SRG Seminar: “Simulating a pulmonary tuberculosis infection using a network-based metapopulation model” by Michael Pitcher and “A Fake City of People: Modeling the Co-evolution of City and Citizens” by Xue Guo

Event details
When: 28th September 2017 13:00 – 14:00
Where: Cole 1.33b
Series: Systems Seminars Series
Format: Seminar

Michael Pitcher’s abstract

Tuberculosis (TB) is one of the world’s most deadly infectious diseases, claiming over 1.4 million lives every year. TB infections typically affect the lungs and treatment regimens are long and arduous, requiring at least 6 months of daily chemotherapy. Previous investigations have shown TB to have unique localisations within the lung at varying stages of infection. The initial implant and the primary lesion which arises from it can occur anywhere in the lungs, with a greater probability of occurrence in the lower to middle regions of the lung. However, reactivation of a previously latent form of disease always involves cavitation of the tissue at the apical regions. This difference in spatial location of TB infections suggests two important factors: i) bacteria are able to disseminate across the lung in some manner, and ii) the environment at the top of the lung has some properties that make it preferential for TB replication.

In this project, we aim to build a whole-organ model of the lung and surrounding lymphatics which incorporates both bacterial dissemination possibilities and lung tissue spatial heterogeneity in order to understand their impact on TB. We develop ComMeN (Compartmentalised Metapopulation Network), a Python framework designed to allow the easy creation of complex network-based metapopulations with spatial heterogeneity upon which interaction dynamics can be applied, with discrete event modelling using the Gillespie Algorithm. We then extend this framework to create a TB-specific model, PTBComMeN, which models a TB infection occurring over lung tissue which is divided into patches, each of which contains spatial attributes appropriate to its position in the lung, such as ventilation, perfusion and oxygen tension. Events dictate the interactions between cells and bacteria and their interaction with the environment, with dissemination occurring between edges joining patches on the lung network. This model allows experimentation into studying the effects spatial heterogeneities and bacterial dissemination may have on the progression of disease and the model is designed to provide insight into the factors that result in long treatment times for TB.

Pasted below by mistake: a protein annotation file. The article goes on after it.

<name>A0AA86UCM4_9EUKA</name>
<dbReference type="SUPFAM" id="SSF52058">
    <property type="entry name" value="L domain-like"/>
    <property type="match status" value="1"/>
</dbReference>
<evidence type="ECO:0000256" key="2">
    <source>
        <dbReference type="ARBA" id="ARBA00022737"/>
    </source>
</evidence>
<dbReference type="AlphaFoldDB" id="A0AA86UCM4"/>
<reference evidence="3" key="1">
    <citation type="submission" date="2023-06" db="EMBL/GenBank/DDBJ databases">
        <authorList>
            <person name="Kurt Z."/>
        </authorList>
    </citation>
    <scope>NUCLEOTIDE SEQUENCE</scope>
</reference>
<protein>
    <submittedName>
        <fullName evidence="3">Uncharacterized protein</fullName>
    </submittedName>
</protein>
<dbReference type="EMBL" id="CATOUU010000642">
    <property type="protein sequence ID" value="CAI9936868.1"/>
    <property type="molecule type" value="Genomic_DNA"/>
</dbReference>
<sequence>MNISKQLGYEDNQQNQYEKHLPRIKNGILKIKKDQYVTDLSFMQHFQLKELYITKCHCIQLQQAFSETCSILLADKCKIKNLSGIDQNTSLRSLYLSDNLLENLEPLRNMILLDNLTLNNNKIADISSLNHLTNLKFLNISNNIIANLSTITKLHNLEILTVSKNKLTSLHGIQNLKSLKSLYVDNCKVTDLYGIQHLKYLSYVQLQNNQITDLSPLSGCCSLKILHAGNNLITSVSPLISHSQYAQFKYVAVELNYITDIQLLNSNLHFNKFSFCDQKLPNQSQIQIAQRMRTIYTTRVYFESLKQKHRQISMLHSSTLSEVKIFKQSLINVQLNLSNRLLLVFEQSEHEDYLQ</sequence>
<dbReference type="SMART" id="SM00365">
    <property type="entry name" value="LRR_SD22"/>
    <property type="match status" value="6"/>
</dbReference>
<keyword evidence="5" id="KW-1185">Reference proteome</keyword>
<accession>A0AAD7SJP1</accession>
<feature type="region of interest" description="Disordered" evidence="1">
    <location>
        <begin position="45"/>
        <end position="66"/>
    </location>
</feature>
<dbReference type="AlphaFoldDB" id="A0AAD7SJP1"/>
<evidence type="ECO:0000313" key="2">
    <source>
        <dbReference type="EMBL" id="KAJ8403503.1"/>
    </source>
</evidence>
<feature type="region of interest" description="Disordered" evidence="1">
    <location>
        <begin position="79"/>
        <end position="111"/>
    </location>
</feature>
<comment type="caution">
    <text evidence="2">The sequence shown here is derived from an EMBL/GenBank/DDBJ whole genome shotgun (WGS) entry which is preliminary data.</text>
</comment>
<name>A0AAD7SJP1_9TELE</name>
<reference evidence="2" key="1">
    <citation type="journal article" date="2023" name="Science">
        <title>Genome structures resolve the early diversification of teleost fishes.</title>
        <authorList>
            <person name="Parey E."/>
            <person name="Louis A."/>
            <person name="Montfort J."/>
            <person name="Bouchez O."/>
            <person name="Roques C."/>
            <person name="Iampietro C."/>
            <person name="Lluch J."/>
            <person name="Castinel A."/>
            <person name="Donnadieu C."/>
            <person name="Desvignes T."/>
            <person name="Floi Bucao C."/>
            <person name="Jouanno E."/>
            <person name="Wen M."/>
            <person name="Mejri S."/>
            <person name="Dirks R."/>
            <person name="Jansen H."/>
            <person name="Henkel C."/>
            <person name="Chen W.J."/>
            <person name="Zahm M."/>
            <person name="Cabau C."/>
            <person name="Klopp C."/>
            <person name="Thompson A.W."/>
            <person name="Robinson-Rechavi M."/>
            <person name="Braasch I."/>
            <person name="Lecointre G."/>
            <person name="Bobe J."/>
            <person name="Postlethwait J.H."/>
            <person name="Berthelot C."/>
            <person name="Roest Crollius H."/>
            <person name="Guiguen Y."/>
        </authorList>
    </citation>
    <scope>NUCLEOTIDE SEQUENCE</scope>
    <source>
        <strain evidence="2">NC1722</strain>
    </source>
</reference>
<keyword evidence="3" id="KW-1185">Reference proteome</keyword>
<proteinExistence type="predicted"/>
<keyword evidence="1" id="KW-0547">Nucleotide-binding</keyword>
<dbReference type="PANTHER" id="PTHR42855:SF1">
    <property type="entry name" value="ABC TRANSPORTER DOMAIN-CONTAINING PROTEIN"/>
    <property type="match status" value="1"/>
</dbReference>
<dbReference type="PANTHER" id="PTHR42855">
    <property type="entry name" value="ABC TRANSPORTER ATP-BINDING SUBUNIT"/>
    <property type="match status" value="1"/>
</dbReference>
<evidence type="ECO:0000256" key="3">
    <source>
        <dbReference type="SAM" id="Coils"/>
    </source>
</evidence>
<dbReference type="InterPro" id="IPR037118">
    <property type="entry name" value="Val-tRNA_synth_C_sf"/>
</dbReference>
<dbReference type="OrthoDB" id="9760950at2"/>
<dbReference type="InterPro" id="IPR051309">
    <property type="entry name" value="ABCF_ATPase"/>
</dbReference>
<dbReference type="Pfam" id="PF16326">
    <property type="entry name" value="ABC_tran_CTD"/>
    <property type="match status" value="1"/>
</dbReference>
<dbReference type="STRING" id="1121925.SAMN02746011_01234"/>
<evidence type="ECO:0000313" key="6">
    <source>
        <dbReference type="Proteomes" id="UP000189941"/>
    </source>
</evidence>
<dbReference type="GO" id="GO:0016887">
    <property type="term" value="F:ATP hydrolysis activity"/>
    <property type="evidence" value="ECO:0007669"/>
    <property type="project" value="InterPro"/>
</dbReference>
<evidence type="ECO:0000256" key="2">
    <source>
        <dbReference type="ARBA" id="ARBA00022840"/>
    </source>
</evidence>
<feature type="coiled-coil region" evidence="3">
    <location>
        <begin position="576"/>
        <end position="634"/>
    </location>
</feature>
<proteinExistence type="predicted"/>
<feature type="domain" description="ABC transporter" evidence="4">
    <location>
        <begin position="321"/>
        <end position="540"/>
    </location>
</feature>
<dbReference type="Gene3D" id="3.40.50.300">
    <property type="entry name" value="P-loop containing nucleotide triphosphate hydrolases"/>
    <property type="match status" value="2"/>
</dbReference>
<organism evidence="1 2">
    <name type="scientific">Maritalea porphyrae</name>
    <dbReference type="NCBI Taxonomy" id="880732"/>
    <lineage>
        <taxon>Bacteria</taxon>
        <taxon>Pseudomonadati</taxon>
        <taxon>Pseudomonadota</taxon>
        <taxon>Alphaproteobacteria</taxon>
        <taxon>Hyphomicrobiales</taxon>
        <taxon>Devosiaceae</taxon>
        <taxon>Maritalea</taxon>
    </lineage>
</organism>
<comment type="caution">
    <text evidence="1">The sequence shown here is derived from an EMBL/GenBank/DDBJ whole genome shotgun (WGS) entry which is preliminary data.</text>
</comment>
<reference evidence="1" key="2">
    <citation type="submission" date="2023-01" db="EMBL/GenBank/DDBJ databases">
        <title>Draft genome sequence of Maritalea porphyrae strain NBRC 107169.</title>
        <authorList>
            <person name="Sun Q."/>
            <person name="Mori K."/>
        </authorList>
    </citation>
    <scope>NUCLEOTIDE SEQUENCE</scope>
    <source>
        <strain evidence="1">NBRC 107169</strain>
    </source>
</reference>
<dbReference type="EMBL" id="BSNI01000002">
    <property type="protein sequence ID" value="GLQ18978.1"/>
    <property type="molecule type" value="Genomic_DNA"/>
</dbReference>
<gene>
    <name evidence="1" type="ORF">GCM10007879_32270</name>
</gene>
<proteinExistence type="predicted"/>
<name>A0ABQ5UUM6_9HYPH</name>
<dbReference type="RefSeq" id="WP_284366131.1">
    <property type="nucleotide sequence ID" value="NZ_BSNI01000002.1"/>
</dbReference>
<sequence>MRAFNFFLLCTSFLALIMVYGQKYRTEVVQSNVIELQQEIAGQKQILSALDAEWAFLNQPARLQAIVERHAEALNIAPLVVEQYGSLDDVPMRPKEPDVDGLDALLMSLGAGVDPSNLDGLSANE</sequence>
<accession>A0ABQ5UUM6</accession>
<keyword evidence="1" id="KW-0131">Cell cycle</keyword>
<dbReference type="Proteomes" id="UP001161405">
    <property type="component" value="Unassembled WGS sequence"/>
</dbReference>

Xue Guo’s abstract

By the year 2050, the global urban population will reach 2.5 billion. While the fast pace of urbanisation brings improved quality of life initially, the surging population will inevitably lead to unique urban issues. Emerging research fields, with the aim of creating smarter cities, plan to counteract these problems. To facilitate this research, we need solid models to generate ’fake cities’, which cannot be easily produced by existing random graph algorithms due to spatial constraints. Therefore, we propose a new model for the co-evolution of city and population, which can show how street network forms, how population spreads and how settlements emerge and diminish. The new model will be a random city generator, which could be used to backtrack the history and predict the future of a city, or act as test cases for the validation and evaluation of urban optimisation algorithms.

n-Queens Completion is NP-Complete

Peter Nightingale and Ian Gent at Falkland Palace, Wednesday, 17 August 2017.
©Stuart Nicol Photography, 2017

Ian Gent, Christopher Jefferson and Peter Nightingale have shown that a classic chess puzzle is NP-Complete. Their paper “Complexity of n-Queens Completion” was published in the Journal of Artificial Intelligence Research on August 30.

The n-Queens puzzle is a classic chess problem: given a chessboard of size n by n, can you place n queens so that no two queens attack each other?  That is, can you place the queens with no two queens are on the same row, column, or diagonal? The n-Queens puzzle has long been known to be simple to solve:  you can solve the problem for all n except 2 and 3, and solutions for all other n can be described in a few lines.  This very simplicity has led to repeated controversy in Artificial Intelligence (AI). The n-Queens puzzle is often used as a benchmark problem, but good results on the problem can always be challenged because the problem is so simple to solve without using AI methods.